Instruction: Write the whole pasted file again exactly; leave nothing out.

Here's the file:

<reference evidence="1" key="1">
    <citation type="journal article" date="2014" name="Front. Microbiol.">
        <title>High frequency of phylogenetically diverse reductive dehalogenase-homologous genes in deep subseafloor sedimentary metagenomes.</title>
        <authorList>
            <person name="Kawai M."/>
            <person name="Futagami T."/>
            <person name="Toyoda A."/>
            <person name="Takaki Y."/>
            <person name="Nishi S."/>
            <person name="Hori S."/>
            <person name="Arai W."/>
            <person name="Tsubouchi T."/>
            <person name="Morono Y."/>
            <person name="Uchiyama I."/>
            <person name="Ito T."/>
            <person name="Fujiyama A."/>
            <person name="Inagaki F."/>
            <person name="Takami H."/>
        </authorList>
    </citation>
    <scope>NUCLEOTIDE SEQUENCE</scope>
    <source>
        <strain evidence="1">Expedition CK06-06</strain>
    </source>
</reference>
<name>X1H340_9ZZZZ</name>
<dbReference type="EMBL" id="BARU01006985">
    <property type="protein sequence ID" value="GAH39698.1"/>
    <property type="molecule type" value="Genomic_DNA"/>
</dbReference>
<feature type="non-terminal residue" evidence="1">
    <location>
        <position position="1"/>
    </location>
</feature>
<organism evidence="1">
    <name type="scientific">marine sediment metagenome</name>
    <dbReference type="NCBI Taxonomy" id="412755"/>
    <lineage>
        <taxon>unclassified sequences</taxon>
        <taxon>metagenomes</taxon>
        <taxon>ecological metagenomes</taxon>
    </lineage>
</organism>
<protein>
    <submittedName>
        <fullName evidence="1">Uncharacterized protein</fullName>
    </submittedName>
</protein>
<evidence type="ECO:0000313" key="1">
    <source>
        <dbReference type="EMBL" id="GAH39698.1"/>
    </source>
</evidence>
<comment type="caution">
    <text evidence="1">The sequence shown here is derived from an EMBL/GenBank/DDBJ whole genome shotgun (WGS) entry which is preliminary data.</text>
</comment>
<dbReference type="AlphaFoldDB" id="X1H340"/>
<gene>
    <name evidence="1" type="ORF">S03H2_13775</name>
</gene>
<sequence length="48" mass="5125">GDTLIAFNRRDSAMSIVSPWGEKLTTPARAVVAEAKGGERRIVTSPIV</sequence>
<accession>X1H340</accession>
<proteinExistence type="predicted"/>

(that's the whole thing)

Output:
<reference evidence="1" key="1">
    <citation type="journal article" date="2014" name="Front. Microbiol.">
        <title>High frequency of phylogenetically diverse reductive dehalogenase-homologous genes in deep subseafloor sedimentary metagenomes.</title>
        <authorList>
            <person name="Kawai M."/>
            <person name="Futagami T."/>
            <person name="Toyoda A."/>
            <person name="Takaki Y."/>
            <person name="Nishi S."/>
            <person name="Hori S."/>
            <person name="Arai W."/>
            <person name="Tsubouchi T."/>
            <person name="Morono Y."/>
            <person name="Uchiyama I."/>
            <person name="Ito T."/>
            <person name="Fujiyama A."/>
            <person name="Inagaki F."/>
            <person name="Takami H."/>
        </authorList>
    </citation>
    <scope>NUCLEOTIDE SEQUENCE</scope>
    <source>
        <strain evidence="1">Expedition CK06-06</strain>
    </source>
</reference>
<name>X1H340_9ZZZZ</name>
<dbReference type="EMBL" id="BARU01006985">
    <property type="protein sequence ID" value="GAH39698.1"/>
    <property type="molecule type" value="Genomic_DNA"/>
</dbReference>
<feature type="non-terminal residue" evidence="1">
    <location>
        <position position="1"/>
    </location>
</feature>
<organism evidence="1">
    <name type="scientific">marine sediment metagenome</name>
    <dbReference type="NCBI Taxonomy" id="412755"/>
    <lineage>
        <taxon>unclassified sequences</taxon>
        <taxon>metagenomes</taxon>
        <taxon>ecological metagenomes</taxon>
    </lineage>
</organism>
<protein>
    <submittedName>
        <fullName evidence="1">Uncharacterized protein</fullName>
    </submittedName>
</protein>
<evidence type="ECO:0000313" key="1">
    <source>
        <dbReference type="EMBL" id="GAH39698.1"/>
    </source>
</evidence>
<comment type="caution">
    <text evidence="1">The sequence shown here is derived from an EMBL/GenBank/DDBJ whole genome shotgun (WGS) entry which is preliminary data.</text>
</comment>
<dbReference type="AlphaFoldDB" id="X1H340"/>
<gene>
    <name evidence="1" type="ORF">S03H2_13775</name>
</gene>
<sequence length="48" mass="5125">GDTLIAFNRRDSAMSIVSPWGEKLTTPARAVVAEAKGGERRIVTSPIV</sequence>
<accession>X1H340</accession>
<proteinExistence type="predicted"/>